lena dunham and eloise, a love story
Filmmaker Matt Wolf discusses his new documentary about the eccentric artist behind every New Yorker's favorite children’s book “Eloise,” and its biggest fan.
photography georgie wileman
Lena Dunham loves the 1955 children's book Eloise so much that she got a tattoo of the littlest Plaza inhabitant at the small of her back. In a new documentary about the creation of the book and its illustrator, Hilary Knight, Dunham says, "I remember having an awareness of Eloise, and feeling very strongly that it was mine." And Knight, when he met Dunham not so long ago, felt too that he had found the living embodiment of his proudest creation.
Dunham and Knight's friendship became the starting point for filmmaker Matt Wolf's new documentary, It's Me, Hilary: The Man Who Drew Eloise. Wolf, whose other subjects have included avant-garde musician Arthur Russell and the writer Joe Brainard, specializes in excavating the lives of cult outsider figures. And Knight, whose legacy has been eclipsed by a custody battle with the book's other creator, Kay Thompson — and who, at 88, gets his creative kicks from directing live-action backyard home movies in which his friends dress up as frogs and wood nymphs — fits the bill. The film is a 36-minute-long tribute to Knight's enduring creativity, his friendships, and his battle to gain control over his life's most famous work, Eloise. We spoke with Matt about the film, ahead of its premiere tonight.
How did Hilary's story come to you?
Lena's a friend of mine and she went to have dinner with Hilary — she actually texted me from his bathroom. (His house is very elaborately decorated and his bathroom is underwater-themed: it's covered in glass and barnacles and plastic shrimp.) She texted me saying, "I'm peeing in Hilary Knight's bathroom and it's incredible!" So I Googled Hilary and remembered how obsessed Lena is with Eloise.
I think Lena was really moved to meet Hilary. A day or two later she suggested writing a profile of Hilary. But his world is so visual, so she said, "What if we make a short video documentary?" We met with Hilary, and I learned that he had been filming all these home movies for decades — since High8 camcorders came out. That's a dream for me; I love working with found footage. I also did some archival digging and found some really rich 1950s Kay Thompson footage. So it became clear to me that there was a bigger story we could tell.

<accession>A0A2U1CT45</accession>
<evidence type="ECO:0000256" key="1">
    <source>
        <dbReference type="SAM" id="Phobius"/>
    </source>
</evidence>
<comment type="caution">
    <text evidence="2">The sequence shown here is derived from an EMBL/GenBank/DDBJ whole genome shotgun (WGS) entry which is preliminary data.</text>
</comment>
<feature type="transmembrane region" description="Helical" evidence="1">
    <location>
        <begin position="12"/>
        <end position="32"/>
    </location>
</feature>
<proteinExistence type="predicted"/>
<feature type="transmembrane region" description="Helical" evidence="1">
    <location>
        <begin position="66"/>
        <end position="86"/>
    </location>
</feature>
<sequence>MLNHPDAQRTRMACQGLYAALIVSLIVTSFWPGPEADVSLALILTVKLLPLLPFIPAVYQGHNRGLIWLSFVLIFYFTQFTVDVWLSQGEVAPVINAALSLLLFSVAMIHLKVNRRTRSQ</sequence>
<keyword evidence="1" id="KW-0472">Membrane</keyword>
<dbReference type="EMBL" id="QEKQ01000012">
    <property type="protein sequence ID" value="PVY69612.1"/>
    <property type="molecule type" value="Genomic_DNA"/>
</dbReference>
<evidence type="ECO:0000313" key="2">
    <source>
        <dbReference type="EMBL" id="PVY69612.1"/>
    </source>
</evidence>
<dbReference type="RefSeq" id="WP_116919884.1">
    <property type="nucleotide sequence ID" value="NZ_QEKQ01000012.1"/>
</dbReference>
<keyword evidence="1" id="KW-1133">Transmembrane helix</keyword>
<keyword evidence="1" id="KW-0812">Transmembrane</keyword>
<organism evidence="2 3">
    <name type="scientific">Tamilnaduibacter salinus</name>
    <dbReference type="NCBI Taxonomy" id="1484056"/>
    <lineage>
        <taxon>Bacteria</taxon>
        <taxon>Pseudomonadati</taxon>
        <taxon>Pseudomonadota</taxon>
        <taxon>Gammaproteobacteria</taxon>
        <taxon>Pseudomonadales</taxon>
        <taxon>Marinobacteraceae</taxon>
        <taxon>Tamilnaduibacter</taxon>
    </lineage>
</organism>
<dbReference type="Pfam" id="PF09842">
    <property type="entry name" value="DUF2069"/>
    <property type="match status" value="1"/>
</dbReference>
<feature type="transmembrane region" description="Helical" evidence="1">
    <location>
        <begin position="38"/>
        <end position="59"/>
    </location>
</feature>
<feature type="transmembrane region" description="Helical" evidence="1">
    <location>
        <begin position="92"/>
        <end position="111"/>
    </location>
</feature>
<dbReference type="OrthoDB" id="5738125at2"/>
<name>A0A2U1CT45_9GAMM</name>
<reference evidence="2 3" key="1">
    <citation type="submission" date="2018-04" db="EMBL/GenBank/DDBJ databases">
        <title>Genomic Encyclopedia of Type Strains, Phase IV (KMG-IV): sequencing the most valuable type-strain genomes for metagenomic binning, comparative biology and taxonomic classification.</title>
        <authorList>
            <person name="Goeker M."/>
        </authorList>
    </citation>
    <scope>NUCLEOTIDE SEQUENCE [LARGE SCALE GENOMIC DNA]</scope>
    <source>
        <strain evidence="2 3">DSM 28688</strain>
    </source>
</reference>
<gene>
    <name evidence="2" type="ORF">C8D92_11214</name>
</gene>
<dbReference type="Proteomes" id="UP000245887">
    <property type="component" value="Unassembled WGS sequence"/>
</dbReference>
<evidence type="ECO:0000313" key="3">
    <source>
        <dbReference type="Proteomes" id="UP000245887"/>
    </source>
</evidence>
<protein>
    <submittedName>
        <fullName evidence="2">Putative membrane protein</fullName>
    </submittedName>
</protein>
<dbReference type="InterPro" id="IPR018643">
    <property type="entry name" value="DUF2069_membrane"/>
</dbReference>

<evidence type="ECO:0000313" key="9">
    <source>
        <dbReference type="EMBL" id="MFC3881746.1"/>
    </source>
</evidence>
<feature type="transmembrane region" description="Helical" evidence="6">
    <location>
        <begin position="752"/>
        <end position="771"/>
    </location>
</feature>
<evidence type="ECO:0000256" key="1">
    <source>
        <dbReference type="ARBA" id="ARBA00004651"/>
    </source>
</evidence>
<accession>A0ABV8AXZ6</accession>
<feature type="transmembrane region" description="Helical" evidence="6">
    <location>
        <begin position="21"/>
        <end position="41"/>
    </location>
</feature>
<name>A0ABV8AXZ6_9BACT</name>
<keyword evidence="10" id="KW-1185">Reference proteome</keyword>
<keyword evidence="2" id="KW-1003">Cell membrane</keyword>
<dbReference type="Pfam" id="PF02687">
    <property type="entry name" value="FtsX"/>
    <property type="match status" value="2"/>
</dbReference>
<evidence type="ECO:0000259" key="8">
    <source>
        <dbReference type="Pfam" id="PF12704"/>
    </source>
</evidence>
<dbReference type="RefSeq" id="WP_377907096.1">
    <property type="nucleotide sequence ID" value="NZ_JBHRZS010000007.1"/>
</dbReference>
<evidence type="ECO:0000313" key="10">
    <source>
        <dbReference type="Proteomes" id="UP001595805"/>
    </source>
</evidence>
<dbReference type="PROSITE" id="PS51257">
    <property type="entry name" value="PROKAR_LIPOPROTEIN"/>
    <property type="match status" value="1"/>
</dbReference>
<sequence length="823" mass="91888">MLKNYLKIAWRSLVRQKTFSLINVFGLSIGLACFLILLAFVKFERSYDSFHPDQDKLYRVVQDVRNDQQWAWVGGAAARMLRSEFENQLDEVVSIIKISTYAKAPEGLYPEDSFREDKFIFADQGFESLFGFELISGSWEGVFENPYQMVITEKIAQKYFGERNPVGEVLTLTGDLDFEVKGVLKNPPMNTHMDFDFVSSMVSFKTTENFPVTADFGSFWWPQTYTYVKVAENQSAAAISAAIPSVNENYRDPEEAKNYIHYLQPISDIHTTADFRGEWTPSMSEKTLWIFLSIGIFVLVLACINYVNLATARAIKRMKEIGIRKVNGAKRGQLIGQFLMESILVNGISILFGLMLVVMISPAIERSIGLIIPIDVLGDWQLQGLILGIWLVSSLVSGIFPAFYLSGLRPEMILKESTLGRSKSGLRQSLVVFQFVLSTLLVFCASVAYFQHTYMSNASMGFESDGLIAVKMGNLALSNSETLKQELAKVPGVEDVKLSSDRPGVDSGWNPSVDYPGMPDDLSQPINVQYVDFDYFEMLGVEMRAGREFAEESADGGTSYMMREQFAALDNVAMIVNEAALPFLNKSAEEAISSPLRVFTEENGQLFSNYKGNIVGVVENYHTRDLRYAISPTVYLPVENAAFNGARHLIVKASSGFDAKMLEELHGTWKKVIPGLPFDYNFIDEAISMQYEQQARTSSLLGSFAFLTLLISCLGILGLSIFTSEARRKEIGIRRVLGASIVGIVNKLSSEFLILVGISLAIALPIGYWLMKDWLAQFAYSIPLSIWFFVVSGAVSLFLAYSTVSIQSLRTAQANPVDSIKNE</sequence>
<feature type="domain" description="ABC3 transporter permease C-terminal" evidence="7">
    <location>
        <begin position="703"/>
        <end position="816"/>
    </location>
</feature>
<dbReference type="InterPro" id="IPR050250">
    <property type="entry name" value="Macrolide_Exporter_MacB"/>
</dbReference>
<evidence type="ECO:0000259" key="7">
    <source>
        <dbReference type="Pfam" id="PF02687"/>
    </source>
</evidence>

Were you at all familiar with the story of Hilary and Kay beforehand, and their struggle over Eloise?
No. And I don't think even most superfans of Eloise know about the conflict. I think it caught Lena by surprise. It's also what really appealed to us about making this documentary: there are very adult problems behind the legacy of this children's book.
Did that affect your ability to stay objective? Do you think Hilary got a bad deal when he signed away his rights to Eloise to Kay?
It's complicated. I think a lot of people make rash decisions when important opportunities come by for the first time in their lives. And I think that Kay Thompson was someone who moved on quickly from collaborator to collaborator. But that breakup was really devastating for Hilary; he's enchanted by their relationship but also haunted by it.
In the documentary, Lena describes the film as being a love story between Hilary and Kay. But it's also a love story between Lena and Hilary. Which do you think it is?
To me, the film is about collaboration. It's about the incredible generative aspects of collaboration, and the pain and the pathos. Collaborative relationship are, in some sense, no different from romantic relationships: the same intensity can be followed by the same devastation when collaborations break up. That's the case with Eloise. So much conflict has come for Hilary as he's tried to carry on her legacy on his own.
And what role does Lena play in the story, for you?
Lena is an entry point. I wanted her to bring the viewer into Hilary's unusual and eccentric world, and then I wanted him to take over and tell his story through his home movies.
I'm so obsessed with the live-action frog musical Hilary stages in his garden.
When he came at me with that, I was like, "huh?" But I'm so pleased to hear how people are responding to it. Hilary's obsessed with Hollywood technicolor movies and so of course he wanted to add a Hollywood-style musical sequence to the story of his life — though his has a much more D.I.Y. quality to it. It helps you see the fantastical, whimsical element that is always at play in Hilary's mind.
Once the documentary screens, do you think it will change things for Hilary?
I do think it will change his life. I hope it will. He's 88 years old but he's completely determined to keep making work and have his legacy be known. So it's not only going to draw more awareness to things that he's accomplished already besides Eloise, but also I think it will help him find platforms from which he can continue making work.
What are you working on next?
I'm starting a new film. But it's too early for me to say what it is!
Any clues? Who have you always wanted to make films about?
So many people, but I'm trying to access them right now. It's no one super famous; usually my subjects are more outsiders. But if I want to make a film about someone, I'm on it!
Text Alice Newell-Hanson
Photography Georgie Wileman